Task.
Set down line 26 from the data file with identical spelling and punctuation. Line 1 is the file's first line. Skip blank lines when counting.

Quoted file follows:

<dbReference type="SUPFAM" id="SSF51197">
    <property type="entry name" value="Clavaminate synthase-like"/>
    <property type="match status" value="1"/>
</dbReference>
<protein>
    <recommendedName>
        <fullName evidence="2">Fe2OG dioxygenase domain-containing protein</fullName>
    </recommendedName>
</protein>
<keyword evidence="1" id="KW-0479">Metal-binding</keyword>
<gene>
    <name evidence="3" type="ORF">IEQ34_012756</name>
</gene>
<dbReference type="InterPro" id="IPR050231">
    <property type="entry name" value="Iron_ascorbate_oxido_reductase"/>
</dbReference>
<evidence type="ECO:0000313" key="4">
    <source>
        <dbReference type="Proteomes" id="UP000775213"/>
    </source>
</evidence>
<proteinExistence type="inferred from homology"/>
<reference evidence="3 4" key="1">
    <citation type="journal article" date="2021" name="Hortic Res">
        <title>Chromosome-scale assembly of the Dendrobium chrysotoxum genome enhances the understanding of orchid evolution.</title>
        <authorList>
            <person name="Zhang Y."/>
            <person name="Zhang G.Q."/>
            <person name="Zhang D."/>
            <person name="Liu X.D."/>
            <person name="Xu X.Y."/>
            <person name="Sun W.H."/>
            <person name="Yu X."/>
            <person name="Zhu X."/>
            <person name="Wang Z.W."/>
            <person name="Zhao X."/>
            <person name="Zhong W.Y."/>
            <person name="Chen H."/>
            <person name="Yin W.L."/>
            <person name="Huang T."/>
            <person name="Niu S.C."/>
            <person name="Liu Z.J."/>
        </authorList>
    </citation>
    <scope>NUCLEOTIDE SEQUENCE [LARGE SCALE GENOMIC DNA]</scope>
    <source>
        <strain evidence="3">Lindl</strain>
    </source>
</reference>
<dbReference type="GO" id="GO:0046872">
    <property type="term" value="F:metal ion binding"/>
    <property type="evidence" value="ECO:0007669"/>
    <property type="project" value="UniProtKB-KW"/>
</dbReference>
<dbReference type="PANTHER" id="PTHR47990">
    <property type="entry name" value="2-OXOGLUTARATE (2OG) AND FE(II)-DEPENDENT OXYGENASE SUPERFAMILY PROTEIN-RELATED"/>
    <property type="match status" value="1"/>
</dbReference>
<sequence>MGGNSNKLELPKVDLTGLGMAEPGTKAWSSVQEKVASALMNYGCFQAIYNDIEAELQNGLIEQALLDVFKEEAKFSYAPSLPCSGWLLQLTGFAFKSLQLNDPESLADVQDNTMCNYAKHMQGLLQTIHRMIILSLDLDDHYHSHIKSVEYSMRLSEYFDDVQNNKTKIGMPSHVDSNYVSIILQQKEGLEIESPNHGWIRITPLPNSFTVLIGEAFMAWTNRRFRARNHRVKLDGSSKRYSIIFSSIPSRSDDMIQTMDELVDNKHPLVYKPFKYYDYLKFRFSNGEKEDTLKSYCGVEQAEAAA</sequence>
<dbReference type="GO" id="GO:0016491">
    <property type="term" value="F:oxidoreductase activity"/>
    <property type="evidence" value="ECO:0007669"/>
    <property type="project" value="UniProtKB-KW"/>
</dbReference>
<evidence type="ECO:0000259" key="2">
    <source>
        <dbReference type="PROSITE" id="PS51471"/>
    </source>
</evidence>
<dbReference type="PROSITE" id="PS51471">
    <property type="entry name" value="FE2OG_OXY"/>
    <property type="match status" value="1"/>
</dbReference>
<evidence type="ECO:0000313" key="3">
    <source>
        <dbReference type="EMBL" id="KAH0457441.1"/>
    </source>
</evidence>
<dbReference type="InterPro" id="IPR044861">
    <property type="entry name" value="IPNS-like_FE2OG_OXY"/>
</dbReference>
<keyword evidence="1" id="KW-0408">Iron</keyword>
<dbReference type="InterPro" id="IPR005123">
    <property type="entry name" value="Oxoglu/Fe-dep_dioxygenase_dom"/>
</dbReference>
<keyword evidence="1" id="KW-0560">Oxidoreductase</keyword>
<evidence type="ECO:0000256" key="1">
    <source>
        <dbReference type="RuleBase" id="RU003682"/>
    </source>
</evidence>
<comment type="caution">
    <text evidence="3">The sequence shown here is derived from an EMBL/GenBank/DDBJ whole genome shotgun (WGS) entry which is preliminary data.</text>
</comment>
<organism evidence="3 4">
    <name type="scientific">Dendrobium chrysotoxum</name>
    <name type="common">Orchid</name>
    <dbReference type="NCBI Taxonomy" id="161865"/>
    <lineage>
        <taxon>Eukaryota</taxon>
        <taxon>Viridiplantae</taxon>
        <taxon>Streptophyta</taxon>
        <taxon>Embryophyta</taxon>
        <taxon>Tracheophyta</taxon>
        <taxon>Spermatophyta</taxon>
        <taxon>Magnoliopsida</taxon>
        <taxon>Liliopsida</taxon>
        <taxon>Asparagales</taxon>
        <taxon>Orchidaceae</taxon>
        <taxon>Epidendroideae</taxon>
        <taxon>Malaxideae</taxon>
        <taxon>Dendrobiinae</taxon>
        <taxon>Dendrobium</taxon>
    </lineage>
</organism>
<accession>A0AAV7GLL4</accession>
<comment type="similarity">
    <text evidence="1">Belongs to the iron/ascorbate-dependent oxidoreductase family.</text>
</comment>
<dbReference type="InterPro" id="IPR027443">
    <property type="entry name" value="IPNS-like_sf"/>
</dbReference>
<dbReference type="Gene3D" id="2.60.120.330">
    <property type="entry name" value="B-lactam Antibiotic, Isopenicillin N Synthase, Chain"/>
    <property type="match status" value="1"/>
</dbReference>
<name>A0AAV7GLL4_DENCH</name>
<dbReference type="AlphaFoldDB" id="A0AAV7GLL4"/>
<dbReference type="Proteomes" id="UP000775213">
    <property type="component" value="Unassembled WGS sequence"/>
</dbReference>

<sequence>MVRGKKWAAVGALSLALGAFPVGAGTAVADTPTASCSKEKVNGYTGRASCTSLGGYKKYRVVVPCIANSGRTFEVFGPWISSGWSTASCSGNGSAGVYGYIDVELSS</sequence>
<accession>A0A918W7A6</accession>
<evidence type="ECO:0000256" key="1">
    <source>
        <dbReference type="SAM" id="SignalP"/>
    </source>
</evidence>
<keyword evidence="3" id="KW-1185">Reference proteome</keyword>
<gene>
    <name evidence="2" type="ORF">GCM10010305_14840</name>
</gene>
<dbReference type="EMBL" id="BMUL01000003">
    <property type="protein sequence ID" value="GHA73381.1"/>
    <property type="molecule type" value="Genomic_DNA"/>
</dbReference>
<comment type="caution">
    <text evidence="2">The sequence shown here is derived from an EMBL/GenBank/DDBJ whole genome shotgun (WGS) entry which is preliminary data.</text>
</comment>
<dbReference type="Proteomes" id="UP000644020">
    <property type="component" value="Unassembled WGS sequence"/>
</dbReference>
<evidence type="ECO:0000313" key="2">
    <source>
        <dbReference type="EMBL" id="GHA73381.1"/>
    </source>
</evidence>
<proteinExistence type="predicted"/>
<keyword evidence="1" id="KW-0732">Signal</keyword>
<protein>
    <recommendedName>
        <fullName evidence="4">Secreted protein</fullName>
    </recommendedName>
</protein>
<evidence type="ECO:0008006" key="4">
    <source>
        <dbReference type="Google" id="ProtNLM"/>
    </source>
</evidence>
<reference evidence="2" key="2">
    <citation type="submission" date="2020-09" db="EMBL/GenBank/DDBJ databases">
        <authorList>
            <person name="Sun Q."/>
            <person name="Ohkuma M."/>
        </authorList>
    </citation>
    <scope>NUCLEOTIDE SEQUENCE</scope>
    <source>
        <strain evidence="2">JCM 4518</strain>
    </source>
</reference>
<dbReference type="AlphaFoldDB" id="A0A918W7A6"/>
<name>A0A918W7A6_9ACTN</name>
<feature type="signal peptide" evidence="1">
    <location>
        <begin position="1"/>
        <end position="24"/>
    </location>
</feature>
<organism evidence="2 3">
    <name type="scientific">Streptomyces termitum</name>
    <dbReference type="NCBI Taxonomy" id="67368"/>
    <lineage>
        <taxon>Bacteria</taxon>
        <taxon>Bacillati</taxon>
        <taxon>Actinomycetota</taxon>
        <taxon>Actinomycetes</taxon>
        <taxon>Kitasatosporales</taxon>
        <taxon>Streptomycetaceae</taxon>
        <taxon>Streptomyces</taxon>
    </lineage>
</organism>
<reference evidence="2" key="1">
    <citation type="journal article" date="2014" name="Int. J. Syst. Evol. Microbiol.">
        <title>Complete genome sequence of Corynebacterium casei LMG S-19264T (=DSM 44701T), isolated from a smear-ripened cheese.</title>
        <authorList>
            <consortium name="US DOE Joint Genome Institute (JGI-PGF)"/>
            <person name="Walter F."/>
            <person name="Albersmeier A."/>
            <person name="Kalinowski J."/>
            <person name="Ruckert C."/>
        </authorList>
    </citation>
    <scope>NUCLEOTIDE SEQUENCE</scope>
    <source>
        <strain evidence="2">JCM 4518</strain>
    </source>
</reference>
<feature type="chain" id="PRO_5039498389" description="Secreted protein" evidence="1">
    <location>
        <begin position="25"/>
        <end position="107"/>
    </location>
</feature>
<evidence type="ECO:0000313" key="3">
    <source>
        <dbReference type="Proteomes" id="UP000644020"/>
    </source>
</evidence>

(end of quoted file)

        <authorList>